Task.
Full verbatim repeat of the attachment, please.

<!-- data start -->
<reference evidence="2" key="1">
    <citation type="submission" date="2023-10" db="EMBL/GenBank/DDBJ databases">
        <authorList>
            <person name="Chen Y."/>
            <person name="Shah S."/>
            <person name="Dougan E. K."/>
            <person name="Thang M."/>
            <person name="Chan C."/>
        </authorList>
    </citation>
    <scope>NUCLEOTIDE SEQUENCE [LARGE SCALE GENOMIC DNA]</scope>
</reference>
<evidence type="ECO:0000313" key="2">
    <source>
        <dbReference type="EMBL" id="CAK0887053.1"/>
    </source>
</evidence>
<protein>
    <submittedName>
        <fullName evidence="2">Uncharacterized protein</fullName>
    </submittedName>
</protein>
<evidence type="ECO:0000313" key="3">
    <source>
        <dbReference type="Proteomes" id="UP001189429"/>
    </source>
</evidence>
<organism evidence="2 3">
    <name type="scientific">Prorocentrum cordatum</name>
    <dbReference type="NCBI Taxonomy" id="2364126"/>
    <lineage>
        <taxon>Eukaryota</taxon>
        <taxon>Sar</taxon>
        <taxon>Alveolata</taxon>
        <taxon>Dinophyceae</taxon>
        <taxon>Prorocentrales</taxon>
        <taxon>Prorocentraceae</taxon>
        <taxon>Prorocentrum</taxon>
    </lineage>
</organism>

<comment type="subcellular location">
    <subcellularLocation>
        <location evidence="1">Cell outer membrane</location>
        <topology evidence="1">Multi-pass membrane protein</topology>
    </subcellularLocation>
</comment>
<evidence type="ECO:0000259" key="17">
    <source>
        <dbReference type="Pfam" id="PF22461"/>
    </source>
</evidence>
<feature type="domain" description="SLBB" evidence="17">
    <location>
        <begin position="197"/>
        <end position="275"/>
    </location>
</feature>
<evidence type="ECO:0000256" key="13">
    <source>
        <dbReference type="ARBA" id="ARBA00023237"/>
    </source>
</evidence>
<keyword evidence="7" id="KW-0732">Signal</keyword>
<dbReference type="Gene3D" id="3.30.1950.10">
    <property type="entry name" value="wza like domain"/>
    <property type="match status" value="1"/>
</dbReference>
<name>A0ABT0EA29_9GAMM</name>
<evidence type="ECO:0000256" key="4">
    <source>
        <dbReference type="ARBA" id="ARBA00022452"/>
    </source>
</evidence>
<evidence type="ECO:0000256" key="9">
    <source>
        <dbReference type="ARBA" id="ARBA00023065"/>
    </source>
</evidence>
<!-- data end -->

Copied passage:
<reference evidence="2" key="1">
    <citation type="submission" date="2023-10" db="EMBL/GenBank/DDBJ databases">
        <authorList>
            <person name="Chen Y."/>
            <person name="Shah S."/>
            <person name="Dougan E. K."/>
            <person name="Thang M."/>
            <person name="Chan C."/>
        </authorList>
    </citation>
    <scope>NUCLEOTIDE SEQUENCE [LARGE SCALE GENOMIC DNA]</scope>
</reference>
<evidence type="ECO:0000313" key="2">
    <source>
        <dbReference type="EMBL" id="CAK0887053.1"/>
    </source>
</evidence>
<protein>
    <submittedName>
        <fullName evidence="2">Uncharacterized protein</fullName>
    </submittedName>
</protein>
<evidence type="ECO:0000313" key="3">
    <source>
        <dbReference type="Proteomes" id="UP001189429"/>
    </source>
</evidence>
<organism evidence="2 3">
    <name type="scientific">Prorocentrum cordatum</name>
    <dbReference type="NCBI Taxonomy" id="2364126"/>
    <lineage>
        <taxon>Eukaryota</taxon>
        <taxon>Sar</taxon>
        <taxon>Alveolata</taxon>
        <taxon>Dinophyceae</taxon>
        <taxon>Prorocentrales</taxon>
        <taxon>Prorocentraceae</taxon>
        <taxon>Prorocentrum</taxon>
    </lineage>
</organism>

<comment type="subcellular location">
    <subcellularLocation>
        <location evidence="1">Cell outer membrane</location>
        <topology evidence="1">Multi-pass membrane protein</topology>
    </subcellularLocation>
</comment>
<evidence type="ECO:0000259" key="17">
    <source>
        <dbReference type="Pfam" id="PF22461"/>
    </source>
</evidence>
<feature type="domain" description="SLBB" evidence="17">
    <location>
        <begin position="197"/>
        <end position="275"/>
    </location>
</feature>
<evidence type="ECO:0000256" key="13">
    <source>
        <dbReference type="ARBA" id="ARBA00023237"/>
    </source>
</evidence>
<keyword evidence="7" id="KW-0732">Signal</keyword>
<dbReference type="Gene3D" id="3.30.1950.10">
    <property type="entry name" value="wza like domain"/>
    <property type="match status" value="1"/>
</dbReference>
<name>A0ABT0EA29_9GAMM</name>
<evidence type="ECO:0000256" key="4">
    <source>
        <dbReference type="ARBA" id="ARBA00022452"/>
    </source>
</evidence>
<evidence type="ECO:0000256" key="9">
    <source>
        <dbReference type="ARBA" id="ARBA00023065"/>
    </source>
</evidence>